military social experiment

Even before the end of the Civil War, the Union Army quickly embraced the fruits of its social experimentation. One year after standing up black regiments, the Union had established the Bureau of Colored Troops to oversee the fast-growing ranks of African-American infantrymen; by 1864, Congress established equal pay for African-American troops, including those who had fought for the Union since 1862. The pay decision wasn’t born out of some thought experiment about equality and liberty, but concerns over troop morale and readiness: African-American soldiers of the 55th Massachusetts had waged war with Congress over compensation, a sign to lawmakers of possible instability in the ranks. (Those soldiers earned their keep: Just weeks later, members of the 55th valiantly laid down their lives during a disastrous Union rout at Honey Hill, South Carolina.)

Southern states, of course, spent the post-war years building a new regime of oppressive Jim Crow laws, but the Department of War didn’t abandon its social experiment once hostilities ceased. African-American troops comprised a significant portion of the Union’s southern occupying force during Reconstruction, and Congress stood up six regiments of so-called “Buffalo Soldiers” in 1866 to maintain order in the American West and maintain order during the Spanish-American and Philippine wars.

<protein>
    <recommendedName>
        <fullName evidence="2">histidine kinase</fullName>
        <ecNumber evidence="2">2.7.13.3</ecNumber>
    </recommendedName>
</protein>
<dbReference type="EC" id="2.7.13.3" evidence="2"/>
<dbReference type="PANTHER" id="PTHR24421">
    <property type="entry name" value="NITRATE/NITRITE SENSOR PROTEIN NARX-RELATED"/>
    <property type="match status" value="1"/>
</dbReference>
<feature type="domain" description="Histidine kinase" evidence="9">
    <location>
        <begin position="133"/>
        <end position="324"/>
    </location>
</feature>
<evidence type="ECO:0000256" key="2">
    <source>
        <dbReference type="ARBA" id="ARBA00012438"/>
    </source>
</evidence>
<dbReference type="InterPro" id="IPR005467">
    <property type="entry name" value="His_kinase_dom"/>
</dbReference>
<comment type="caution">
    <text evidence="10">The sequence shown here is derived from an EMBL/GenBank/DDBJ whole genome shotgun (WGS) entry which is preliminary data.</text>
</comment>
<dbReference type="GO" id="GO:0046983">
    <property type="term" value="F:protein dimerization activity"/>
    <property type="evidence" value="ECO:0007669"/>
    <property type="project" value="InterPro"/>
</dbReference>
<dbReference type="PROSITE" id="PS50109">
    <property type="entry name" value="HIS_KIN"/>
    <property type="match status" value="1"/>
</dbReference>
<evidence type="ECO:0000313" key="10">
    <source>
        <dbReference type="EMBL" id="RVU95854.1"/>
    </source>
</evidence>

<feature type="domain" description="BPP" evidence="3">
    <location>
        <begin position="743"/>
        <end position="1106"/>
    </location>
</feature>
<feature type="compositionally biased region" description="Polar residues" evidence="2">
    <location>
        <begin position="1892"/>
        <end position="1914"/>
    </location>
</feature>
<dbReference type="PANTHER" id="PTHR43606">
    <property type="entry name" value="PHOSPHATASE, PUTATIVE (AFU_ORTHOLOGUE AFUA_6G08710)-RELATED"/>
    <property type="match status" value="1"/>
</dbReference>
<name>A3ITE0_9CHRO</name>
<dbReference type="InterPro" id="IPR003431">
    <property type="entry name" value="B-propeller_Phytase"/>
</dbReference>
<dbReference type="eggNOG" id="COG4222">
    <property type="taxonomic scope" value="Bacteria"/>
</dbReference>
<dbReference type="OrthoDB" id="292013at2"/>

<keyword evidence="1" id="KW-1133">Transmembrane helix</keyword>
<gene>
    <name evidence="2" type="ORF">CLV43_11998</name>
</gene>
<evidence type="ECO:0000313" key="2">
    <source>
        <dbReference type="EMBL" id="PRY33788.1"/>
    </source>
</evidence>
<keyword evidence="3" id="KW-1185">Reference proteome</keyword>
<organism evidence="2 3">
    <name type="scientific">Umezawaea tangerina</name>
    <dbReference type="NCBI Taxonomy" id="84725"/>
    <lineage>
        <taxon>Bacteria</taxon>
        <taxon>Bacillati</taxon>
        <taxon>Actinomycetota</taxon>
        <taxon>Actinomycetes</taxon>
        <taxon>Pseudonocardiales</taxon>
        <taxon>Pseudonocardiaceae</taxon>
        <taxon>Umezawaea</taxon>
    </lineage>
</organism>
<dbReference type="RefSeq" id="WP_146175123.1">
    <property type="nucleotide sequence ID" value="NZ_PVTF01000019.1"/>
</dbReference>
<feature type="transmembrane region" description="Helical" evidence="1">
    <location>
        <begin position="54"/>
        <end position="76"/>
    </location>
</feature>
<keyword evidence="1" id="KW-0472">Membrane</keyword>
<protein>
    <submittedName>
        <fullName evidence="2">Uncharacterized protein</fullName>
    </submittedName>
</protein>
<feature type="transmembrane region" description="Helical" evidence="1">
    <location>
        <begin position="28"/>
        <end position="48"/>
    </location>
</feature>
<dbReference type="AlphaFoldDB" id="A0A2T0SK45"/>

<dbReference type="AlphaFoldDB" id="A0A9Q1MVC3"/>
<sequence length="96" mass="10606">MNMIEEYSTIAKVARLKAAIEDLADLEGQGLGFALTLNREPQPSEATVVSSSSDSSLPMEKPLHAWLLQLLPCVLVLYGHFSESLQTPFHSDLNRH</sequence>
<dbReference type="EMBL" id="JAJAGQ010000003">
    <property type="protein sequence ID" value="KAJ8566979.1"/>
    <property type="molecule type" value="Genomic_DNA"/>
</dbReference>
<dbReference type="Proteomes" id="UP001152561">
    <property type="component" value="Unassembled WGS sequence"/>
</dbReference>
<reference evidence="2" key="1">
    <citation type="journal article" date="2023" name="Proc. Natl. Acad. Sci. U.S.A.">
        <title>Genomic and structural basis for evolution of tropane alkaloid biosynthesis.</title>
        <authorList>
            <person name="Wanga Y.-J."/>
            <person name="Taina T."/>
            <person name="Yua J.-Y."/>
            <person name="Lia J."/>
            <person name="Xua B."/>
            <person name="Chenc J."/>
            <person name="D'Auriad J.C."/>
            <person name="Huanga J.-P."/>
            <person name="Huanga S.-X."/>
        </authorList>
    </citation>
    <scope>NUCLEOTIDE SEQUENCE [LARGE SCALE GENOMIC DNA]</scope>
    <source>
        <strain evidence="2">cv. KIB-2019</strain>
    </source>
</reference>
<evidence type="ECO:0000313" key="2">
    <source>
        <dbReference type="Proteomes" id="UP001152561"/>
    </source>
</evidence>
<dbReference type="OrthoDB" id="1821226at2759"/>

Though they were frequently kept from combat and overseen by white officers, their service paved the way for future civil rights victories for African-Americans. Former slave and abolitionist Frederick Douglass put it best: “Once let the black man get upon his person the brass letter, U.S., let him get an eagle on his button, and a musket on his shoulder and bullets in his pocket, there is no power on earth that can deny that he has earned the right to citizenship.”